What Administrators Get Wrong About Teachers (and How That Can Change)
A few days ago, I traveled home to Memphis and ended up in a restaurant having dinner at a table right next to Ms. J. Hubbard, the English department chair who interviewed and recommended me for hire in 1998 as a 7th grade language arts teacher. Although she was with a friend and I was with my husband, we essentially joined our tables and caught up. We reflected on our team and all of the things we did for students, all the molds we broke to ensure they were taken care of, and all of the growing we had to do to continually meet the challenges our students brought us.
I have always been grateful that Chickasaw Jr. High is where I was planted to begin my career. I sometimes reflect on the fact that it gave me my "teacher toughness" as well as my teacher softness, and the gift to skillfully balance them both. What I rarely think about is what else I received from my formative years as an educator. I was told to try it, to make it work, and I was asked for my ideas. Because of that, I grew roots of leadership and creativity.
I'm so encouraged by all of the educators I know who are expanding their roots by engaging in policy like Jonathan Crossley, starting new initiatives like Ashley Lamb Sinclair, and running for Congress like Jahana Hayes. Teachers' talents and expertise need to be ever-present in those arenas. However, when I talk to both veteran educator friends and beginning teachers, one thing that's clear is that not every teacher is hired by administrators who see beyond the current slot they need to fill. Too often, teachers are hired to just do the job, read the curriculum like this and not like that, keep the kids under control, come back the next day, and repeat. The best teachers are the ones who are students of the game, who are creative and have ideas and a desire to engage students beyond the bare minimum. They ask questions: How? Why? and most importantly, What if?
There are two things that administrators can do to empower talented teachers: keep the soil healthy and expand the pot.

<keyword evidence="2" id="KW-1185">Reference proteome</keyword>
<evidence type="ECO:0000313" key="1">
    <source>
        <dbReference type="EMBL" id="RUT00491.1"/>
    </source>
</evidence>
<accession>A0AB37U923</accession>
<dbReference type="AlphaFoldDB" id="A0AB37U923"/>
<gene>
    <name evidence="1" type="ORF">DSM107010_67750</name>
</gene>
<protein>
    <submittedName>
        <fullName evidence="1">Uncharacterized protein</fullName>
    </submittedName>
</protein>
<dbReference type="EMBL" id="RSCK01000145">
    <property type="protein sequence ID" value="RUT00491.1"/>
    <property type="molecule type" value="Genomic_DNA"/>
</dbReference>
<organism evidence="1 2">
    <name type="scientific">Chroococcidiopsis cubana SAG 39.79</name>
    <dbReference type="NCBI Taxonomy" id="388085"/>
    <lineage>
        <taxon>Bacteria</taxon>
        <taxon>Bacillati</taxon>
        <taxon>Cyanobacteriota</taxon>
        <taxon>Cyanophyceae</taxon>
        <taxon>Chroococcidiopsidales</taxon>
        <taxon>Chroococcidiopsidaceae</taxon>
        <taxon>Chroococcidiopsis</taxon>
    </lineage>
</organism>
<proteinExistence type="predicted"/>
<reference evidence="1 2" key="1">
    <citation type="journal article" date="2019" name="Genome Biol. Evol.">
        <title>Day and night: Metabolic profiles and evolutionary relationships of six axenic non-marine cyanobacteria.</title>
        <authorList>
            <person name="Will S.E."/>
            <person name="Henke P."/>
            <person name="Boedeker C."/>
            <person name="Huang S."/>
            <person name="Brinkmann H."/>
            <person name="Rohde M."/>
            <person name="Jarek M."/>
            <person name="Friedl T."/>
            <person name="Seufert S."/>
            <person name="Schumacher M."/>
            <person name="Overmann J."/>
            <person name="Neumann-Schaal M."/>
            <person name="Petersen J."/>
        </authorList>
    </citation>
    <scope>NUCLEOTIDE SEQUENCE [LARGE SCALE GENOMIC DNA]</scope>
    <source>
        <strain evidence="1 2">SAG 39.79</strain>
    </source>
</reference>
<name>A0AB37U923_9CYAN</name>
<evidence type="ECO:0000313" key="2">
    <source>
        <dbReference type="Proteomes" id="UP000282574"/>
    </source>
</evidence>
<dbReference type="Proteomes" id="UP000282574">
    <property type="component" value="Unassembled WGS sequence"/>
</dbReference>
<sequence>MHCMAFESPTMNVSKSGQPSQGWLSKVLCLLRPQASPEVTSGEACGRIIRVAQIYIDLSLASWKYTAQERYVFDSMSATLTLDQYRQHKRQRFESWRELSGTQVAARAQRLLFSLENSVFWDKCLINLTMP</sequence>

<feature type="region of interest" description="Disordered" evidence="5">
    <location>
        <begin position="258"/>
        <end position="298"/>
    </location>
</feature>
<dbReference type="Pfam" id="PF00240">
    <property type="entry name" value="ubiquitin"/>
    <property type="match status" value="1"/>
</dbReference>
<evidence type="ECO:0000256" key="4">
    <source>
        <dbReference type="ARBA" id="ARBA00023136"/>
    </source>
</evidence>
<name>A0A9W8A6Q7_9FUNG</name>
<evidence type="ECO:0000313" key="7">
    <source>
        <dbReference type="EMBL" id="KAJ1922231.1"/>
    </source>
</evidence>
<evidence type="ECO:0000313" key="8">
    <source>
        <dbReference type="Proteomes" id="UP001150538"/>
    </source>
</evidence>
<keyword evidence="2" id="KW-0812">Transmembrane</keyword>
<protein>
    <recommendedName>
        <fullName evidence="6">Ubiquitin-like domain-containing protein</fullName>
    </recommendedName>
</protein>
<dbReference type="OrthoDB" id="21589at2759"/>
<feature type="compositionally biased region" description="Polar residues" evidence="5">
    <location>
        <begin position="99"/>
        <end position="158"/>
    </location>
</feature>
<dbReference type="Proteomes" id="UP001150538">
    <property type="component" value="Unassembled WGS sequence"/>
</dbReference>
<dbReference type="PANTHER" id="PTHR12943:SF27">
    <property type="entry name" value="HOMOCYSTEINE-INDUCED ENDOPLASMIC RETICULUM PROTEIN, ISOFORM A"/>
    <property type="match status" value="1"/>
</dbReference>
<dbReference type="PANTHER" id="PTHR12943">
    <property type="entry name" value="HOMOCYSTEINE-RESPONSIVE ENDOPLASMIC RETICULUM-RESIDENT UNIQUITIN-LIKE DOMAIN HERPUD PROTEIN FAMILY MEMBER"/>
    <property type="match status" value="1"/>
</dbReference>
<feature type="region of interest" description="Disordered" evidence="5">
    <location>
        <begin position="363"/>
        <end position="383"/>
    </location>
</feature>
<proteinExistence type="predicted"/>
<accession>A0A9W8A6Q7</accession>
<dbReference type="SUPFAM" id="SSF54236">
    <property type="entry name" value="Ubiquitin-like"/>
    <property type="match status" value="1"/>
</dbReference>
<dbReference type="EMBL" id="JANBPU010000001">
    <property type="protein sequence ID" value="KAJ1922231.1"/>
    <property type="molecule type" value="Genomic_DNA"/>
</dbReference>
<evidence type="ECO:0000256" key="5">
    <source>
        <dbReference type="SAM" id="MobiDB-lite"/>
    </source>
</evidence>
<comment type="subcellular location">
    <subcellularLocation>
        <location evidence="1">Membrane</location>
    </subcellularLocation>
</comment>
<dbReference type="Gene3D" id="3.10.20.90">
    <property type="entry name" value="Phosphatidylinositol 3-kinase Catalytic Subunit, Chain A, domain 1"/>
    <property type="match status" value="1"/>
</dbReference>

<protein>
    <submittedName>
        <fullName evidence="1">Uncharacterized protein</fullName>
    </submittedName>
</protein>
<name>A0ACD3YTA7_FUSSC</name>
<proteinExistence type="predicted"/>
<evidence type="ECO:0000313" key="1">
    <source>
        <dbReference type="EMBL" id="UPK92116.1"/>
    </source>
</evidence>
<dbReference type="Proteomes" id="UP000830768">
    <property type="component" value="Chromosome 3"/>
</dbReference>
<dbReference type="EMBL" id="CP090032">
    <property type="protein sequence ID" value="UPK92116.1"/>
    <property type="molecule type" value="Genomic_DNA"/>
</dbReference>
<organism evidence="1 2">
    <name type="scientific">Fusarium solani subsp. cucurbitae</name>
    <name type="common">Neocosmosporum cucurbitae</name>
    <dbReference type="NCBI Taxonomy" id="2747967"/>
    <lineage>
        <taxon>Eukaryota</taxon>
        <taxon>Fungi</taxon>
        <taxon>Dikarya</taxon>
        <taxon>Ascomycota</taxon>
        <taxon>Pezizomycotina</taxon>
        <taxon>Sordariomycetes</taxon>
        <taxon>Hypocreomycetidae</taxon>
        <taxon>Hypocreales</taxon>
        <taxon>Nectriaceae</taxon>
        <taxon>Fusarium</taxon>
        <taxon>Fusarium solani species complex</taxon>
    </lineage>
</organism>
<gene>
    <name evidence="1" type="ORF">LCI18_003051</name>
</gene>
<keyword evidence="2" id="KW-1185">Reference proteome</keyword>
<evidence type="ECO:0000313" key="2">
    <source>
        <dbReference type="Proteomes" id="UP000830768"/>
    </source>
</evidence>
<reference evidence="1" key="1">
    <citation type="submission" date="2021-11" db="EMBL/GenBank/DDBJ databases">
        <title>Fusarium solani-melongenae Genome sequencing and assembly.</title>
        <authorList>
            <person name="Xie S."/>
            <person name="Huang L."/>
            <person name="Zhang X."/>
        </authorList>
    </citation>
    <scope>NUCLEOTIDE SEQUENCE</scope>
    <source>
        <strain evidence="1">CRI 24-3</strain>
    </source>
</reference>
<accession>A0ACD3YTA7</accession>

1. Keep the soil healthy. Administrators send the message as to whether their school is a healthy place to grow. A teacher friend once showed me an email she received from her principal after she suggested an idea. I remember his words: "Stay in your lane." When teachers have new ideas, administrators who know how to cultivate the soil encourage them to put those ideas on paper so that they can be evaluated for implementation. Healthy soil has allowed me to do some creative things with my students, but when I have been in positions in which the soil felt toxic, I worked beneath my potential, and my growth and my students' growth were stagnant.
2. Expand the pot. When teachers are allowed to be a part of the decision-making process outside their classrooms, they are usually more motivated to do the work inside their classrooms. When all decisions that affect students are announced to teachers after they are already in motion, the pot feels even smaller. The message is that teachers should do the work in the classroom without providing the valuable insight they gain from being with students each day. That is quite backwards. I'd say that it IS our lane to think outside our classroom walls. Roots without space to expand eventually crack the pot, and those are the great educators we lose.
When teachers walk in to interview for a teaching position, they should be seen as more than a slot filler. They are not just teachers. They are educators who are capable of seeing how the actions outside their classroom walls affect the work inside. They need to be given license to try and fail and try and succeed. The best shift we can make in schools is to not seek warm bodies that sit like safe, uninspired plants on a shelf, but to find the ones that, with nurturing and illumination, will thrive and run and run.
Monica Washington is an instructional coach for BetterLesson. Previously, she taught English III and AP English III teacher at Texas High School in Texarkana where she served as department chair. She has been in education for 20 years and has taught grades 7-12. She has served as adjunct professor at LeMoyne-Owen College and Texarkana College.
Monica became Texas State Teacher of the Year in 2014, and she continues to travel the country speaking to teachers and advocating for the profession. She serves in the Texas State Teachers Association and the National Network of State Teachers of the Year. In addition, Monica is a 2015 Lowell Milken Center Fellow, and she will work with her students and the center to discover and honor unsung heroes. She is also a 2015 NEA Foundation Global Fellow. Monica is currently pursuing a doctorate of education in teacher leadership.
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